Interesting article on the US$ reserve status

Nice little UBS research note published on Barron’s website discussing the dollar’s resemblance to the sliding sterling in the early 20th century.

I have to agree with this article for the most part. I haven’t discussed this aspect much lately but despite my bearishness regarding the US dollar, I do not expect the armageddon type event that dollar bears like Peter Schiff or Jim Rogers expect. There is no doubt that a US currency decline is structurally baked in the cake due to the unsustainable twin deficits and as a result, the greenback will continue to lose value in the intermediate to long-term.

But that doesn’t mean there aren’t opportunities to make money in US assets. Also, the sterling’s demise as the global reserve currency was marked by a World War (II, to be specific), which viscerally demonstrated England’s (and Europe’s) decline — this suggests when events of that magnitude occur, the global dislocation is jarring and massive, to say the least.

I would guess we will have to wait at least until the next decade before this risk becomes prominent and I’m sure the signs would be evident in increased geo-political tension and war. Trying to game this seems a bit ill-advised — the truth is no one can predict the fall-out from such macro shifts and it’s unclear which powers will rise to replace the US as the pre-eminent power in the world.

Moral of the story: diversify away from the dollar but don’t go nutty over it. At least not yet.

2 Responses to “Interesting article on the US$ reserve status”

  1. Cash212 Says:

    For the last 30+ years the world has been overly dependent on the US$ as a reserve currency causing the $ to be overvalued relative to world currencies. I believe this is a natural and welcome correction that is healthy for the world economy and the decline will continue, especially relative to Asian/Emerging Mkt currencies backed by strong economies with manageable budgets running CA surplus. The decline should be manageable as the US capital markets are still the most liquid in the world and, barring a complete economic/financial collapse, will remain an attractive destination for large FX reserves. I do not believe, however, that the US$ is poised for a decline versus the Euro or GBP as I don’t see what makes these economies any more attractive than the US economy and I believe the interest rate differential will decline in the near future.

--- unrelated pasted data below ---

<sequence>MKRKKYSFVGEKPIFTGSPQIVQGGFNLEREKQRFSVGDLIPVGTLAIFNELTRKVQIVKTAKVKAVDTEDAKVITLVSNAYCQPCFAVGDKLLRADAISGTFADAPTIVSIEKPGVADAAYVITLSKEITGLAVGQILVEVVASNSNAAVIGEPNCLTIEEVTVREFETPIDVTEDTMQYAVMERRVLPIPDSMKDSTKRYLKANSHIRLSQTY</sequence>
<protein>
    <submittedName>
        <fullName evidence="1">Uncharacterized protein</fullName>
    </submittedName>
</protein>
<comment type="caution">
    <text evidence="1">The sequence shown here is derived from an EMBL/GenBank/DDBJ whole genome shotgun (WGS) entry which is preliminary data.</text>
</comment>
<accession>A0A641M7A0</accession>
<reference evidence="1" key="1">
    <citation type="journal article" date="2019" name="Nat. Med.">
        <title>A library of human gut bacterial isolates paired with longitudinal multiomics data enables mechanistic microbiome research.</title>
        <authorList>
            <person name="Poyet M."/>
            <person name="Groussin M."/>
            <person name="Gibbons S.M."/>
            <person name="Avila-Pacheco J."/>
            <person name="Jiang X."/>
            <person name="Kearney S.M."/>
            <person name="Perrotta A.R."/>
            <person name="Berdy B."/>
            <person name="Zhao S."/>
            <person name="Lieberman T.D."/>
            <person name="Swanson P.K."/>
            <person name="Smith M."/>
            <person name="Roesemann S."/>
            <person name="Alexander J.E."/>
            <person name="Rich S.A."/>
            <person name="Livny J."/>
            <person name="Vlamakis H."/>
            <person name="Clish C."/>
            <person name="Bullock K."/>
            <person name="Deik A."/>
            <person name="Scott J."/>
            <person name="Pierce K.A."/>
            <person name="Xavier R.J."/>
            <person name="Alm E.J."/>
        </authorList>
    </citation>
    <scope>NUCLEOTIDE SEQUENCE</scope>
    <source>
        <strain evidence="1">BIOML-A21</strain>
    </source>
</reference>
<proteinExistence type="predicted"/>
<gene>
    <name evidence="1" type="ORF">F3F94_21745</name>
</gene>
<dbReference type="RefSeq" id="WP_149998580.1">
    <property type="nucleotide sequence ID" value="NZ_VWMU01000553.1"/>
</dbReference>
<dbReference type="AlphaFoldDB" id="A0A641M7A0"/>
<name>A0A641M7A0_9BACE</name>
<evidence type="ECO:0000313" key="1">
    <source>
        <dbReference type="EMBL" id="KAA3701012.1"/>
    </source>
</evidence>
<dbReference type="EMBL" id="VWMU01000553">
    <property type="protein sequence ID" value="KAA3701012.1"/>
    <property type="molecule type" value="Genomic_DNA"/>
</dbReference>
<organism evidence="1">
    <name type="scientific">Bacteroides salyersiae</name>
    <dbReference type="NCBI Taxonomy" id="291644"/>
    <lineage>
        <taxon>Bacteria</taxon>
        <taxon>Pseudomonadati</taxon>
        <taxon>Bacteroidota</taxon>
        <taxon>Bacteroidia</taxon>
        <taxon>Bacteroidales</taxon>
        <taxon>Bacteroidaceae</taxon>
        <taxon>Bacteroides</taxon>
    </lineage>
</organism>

2. Davy Bui Says:

    As always, identifying the larger trend and profiting from it are 2 different matters. It’s fairly clear that the US$ must decline. The key question I find myself asking is, what will that mean for the average American (i.e. those without offshore accounts) and our way of life? When this converges into other disturbing trends such as energy scarcity, and now agricultural scarcity, what will be the fall-out?

    I agree with you that a knee-jerk move into the euro or pound may not be the wisest option. I generally don’t trade in currencies but did try (unsucessfully) to convince my fiancee to move our rainy-day savings fund into Canadian $ or a high-yielder early last year.

    Precious metals and commoditties seem a safe bet here. I’ve also considered the yen but more as a hedge to equity market exposure than a play on currencies.

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